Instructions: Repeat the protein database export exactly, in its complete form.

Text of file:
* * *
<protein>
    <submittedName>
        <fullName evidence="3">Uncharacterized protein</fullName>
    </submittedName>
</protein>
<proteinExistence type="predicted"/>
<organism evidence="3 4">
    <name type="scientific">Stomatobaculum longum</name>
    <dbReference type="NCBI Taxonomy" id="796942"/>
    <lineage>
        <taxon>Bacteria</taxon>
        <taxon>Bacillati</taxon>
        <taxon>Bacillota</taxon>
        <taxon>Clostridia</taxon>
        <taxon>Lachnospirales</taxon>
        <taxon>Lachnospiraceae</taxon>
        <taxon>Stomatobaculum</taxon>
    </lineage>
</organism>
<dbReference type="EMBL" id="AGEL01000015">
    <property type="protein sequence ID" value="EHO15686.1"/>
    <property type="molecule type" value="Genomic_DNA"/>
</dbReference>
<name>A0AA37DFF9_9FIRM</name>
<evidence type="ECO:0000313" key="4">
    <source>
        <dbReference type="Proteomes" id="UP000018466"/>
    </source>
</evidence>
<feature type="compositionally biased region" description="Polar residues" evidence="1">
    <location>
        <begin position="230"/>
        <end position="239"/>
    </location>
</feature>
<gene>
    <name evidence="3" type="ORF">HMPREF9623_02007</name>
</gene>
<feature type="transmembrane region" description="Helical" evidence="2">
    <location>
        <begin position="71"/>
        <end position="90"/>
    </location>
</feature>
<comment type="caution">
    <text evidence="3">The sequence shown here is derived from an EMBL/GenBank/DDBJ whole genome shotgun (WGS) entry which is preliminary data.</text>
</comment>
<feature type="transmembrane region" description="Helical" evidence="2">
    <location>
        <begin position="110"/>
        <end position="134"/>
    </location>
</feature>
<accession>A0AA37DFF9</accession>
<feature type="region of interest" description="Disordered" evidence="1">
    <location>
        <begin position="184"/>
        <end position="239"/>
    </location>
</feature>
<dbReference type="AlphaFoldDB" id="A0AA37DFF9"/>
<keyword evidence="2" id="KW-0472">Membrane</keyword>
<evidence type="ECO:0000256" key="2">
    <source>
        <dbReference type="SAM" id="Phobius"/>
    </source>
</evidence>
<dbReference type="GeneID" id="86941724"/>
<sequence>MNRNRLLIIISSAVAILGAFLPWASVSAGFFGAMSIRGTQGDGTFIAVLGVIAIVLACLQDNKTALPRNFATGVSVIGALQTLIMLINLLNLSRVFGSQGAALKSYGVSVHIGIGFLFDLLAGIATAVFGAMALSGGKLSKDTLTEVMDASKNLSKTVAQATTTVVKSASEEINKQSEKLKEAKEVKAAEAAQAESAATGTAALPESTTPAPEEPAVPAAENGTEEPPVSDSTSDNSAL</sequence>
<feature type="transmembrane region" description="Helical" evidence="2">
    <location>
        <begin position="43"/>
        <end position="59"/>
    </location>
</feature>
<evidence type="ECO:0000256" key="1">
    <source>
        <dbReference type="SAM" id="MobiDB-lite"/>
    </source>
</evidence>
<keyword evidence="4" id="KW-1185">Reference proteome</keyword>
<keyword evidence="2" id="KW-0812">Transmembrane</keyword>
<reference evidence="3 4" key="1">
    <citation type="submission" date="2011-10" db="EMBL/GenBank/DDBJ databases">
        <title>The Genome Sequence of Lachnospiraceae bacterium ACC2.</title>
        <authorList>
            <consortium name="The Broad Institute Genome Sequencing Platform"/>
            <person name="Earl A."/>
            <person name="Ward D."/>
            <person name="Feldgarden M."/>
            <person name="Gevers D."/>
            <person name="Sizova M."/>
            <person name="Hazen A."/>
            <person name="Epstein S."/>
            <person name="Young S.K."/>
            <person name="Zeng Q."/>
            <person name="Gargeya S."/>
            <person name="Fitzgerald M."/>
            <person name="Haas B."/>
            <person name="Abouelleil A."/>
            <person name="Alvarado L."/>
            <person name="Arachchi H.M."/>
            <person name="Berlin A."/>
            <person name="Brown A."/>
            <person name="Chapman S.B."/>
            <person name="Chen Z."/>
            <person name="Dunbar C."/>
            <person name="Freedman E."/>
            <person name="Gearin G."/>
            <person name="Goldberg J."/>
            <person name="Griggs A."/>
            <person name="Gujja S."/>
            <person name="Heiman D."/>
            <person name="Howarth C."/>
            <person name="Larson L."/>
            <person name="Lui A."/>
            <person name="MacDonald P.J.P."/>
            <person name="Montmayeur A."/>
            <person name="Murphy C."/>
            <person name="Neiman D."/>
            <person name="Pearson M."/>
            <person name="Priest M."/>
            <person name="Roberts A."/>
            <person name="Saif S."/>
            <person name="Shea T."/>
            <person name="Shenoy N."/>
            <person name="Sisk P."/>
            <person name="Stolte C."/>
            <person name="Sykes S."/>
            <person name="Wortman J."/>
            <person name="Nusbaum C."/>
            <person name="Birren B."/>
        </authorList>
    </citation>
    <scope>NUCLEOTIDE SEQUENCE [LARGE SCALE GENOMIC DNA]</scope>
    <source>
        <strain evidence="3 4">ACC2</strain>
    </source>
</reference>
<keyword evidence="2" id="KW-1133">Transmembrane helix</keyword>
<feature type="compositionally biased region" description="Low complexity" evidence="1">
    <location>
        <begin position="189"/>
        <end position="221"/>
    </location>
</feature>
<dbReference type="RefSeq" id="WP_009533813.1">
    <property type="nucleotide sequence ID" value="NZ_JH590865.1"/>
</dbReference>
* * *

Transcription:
<protein>
    <submittedName>
        <fullName evidence="3">Uncharacterized protein</fullName>
    </submittedName>
</protein>
<proteinExistence type="predicted"/>
<organism evidence="3 4">
    <name type="scientific">Stomatobaculum longum</name>
    <dbReference type="NCBI Taxonomy" id="796942"/>
    <lineage>
        <taxon>Bacteria</taxon>
        <taxon>Bacillati</taxon>
        <taxon>Bacillota</taxon>
        <taxon>Clostridia</taxon>
        <taxon>Lachnospirales</taxon>
        <taxon>Lachnospiraceae</taxon>
        <taxon>Stomatobaculum</taxon>
    </lineage>
</organism>
<dbReference type="EMBL" id="AGEL01000015">
    <property type="protein sequence ID" value="EHO15686.1"/>
    <property type="molecule type" value="Genomic_DNA"/>
</dbReference>
<name>A0AA37DFF9_9FIRM</name>
<evidence type="ECO:0000313" key="4">
    <source>
        <dbReference type="Proteomes" id="UP000018466"/>
    </source>
</evidence>
<feature type="compositionally biased region" description="Polar residues" evidence="1">
    <location>
        <begin position="230"/>
        <end position="239"/>
    </location>
</feature>
<gene>
    <name evidence="3" type="ORF">HMPREF9623_02007</name>
</gene>
<feature type="transmembrane region" description="Helical" evidence="2">
    <location>
        <begin position="71"/>
        <end position="90"/>
    </location>
</feature>
<comment type="caution">
    <text evidence="3">The sequence shown here is derived from an EMBL/GenBank/DDBJ whole genome shotgun (WGS) entry which is preliminary data.</text>
</comment>
<feature type="transmembrane region" description="Helical" evidence="2">
    <location>
        <begin position="110"/>
        <end position="134"/>
    </location>
</feature>
<accession>A0AA37DFF9</accession>
<feature type="region of interest" description="Disordered" evidence="1">
    <location>
        <begin position="184"/>
        <end position="239"/>
    </location>
</feature>
<dbReference type="AlphaFoldDB" id="A0AA37DFF9"/>
<keyword evidence="2" id="KW-0472">Membrane</keyword>
<evidence type="ECO:0000256" key="2">
    <source>
        <dbReference type="SAM" id="Phobius"/>
    </source>
</evidence>
<dbReference type="GeneID" id="86941724"/>
<sequence>MNRNRLLIIISSAVAILGAFLPWASVSAGFFGAMSIRGTQGDGTFIAVLGVIAIVLACLQDNKTALPRNFATGVSVIGALQTLIMLINLLNLSRVFGSQGAALKSYGVSVHIGIGFLFDLLAGIATAVFGAMALSGGKLSKDTLTEVMDASKNLSKTVAQATTTVVKSASEEINKQSEKLKEAKEVKAAEAAQAESAATGTAALPESTTPAPEEPAVPAAENGTEEPPVSDSTSDNSAL</sequence>
<feature type="transmembrane region" description="Helical" evidence="2">
    <location>
        <begin position="43"/>
        <end position="59"/>
    </location>
</feature>
<evidence type="ECO:0000256" key="1">
    <source>
        <dbReference type="SAM" id="MobiDB-lite"/>
    </source>
</evidence>
<keyword evidence="4" id="KW-1185">Reference proteome</keyword>
<keyword evidence="2" id="KW-0812">Transmembrane</keyword>
<reference evidence="3 4" key="1">
    <citation type="submission" date="2011-10" db="EMBL/GenBank/DDBJ databases">
        <title>The Genome Sequence of Lachnospiraceae bacterium ACC2.</title>
        <authorList>
            <consortium name="The Broad Institute Genome Sequencing Platform"/>
            <person name="Earl A."/>
            <person name="Ward D."/>
            <person name="Feldgarden M."/>
            <person name="Gevers D."/>
            <person name="Sizova M."/>
            <person name="Hazen A."/>
            <person name="Epstein S."/>
            <person name="Young S.K."/>
            <person name="Zeng Q."/>
            <person name="Gargeya S."/>
            <person name="Fitzgerald M."/>
            <person name="Haas B."/>
            <person name="Abouelleil A."/>
            <person name="Alvarado L."/>
            <person name="Arachchi H.M."/>
            <person name="Berlin A."/>
            <person name="Brown A."/>
            <person name="Chapman S.B."/>
            <person name="Chen Z."/>
            <person name="Dunbar C."/>
            <person name="Freedman E."/>
            <person name="Gearin G."/>
            <person name="Goldberg J."/>
            <person name="Griggs A."/>
            <person name="Gujja S."/>
            <person name="Heiman D."/>
            <person name="Howarth C."/>
            <person name="Larson L."/>
            <person name="Lui A."/>
            <person name="MacDonald P.J.P."/>
            <person name="Montmayeur A."/>
            <person name="Murphy C."/>
            <person name="Neiman D."/>
            <person name="Pearson M."/>
            <person name="Priest M."/>
            <person name="Roberts A."/>
            <person name="Saif S."/>
            <person name="Shea T."/>
            <person name="Shenoy N."/>
            <person name="Sisk P."/>
            <person name="Stolte C."/>
            <person name="Sykes S."/>
            <person name="Wortman J."/>
            <person name="Nusbaum C."/>
            <person name="Birren B."/>
        </authorList>
    </citation>
    <scope>NUCLEOTIDE SEQUENCE [LARGE SCALE GENOMIC DNA]</scope>
    <source>
        <strain evidence="3 4">ACC2</strain>
    </source>
</reference>
<keyword evidence="2" id="KW-1133">Transmembrane helix</keyword>
<feature type="compositionally biased region" description="Low complexity" evidence="1">
    <location>
        <begin position="189"/>
        <end position="221"/>
    </location>
</feature>
<dbReference type="RefSeq" id="WP_009533813.1">
    <property type="nucleotide sequence ID" value="NZ_JH590865.1"/>
</dbReference>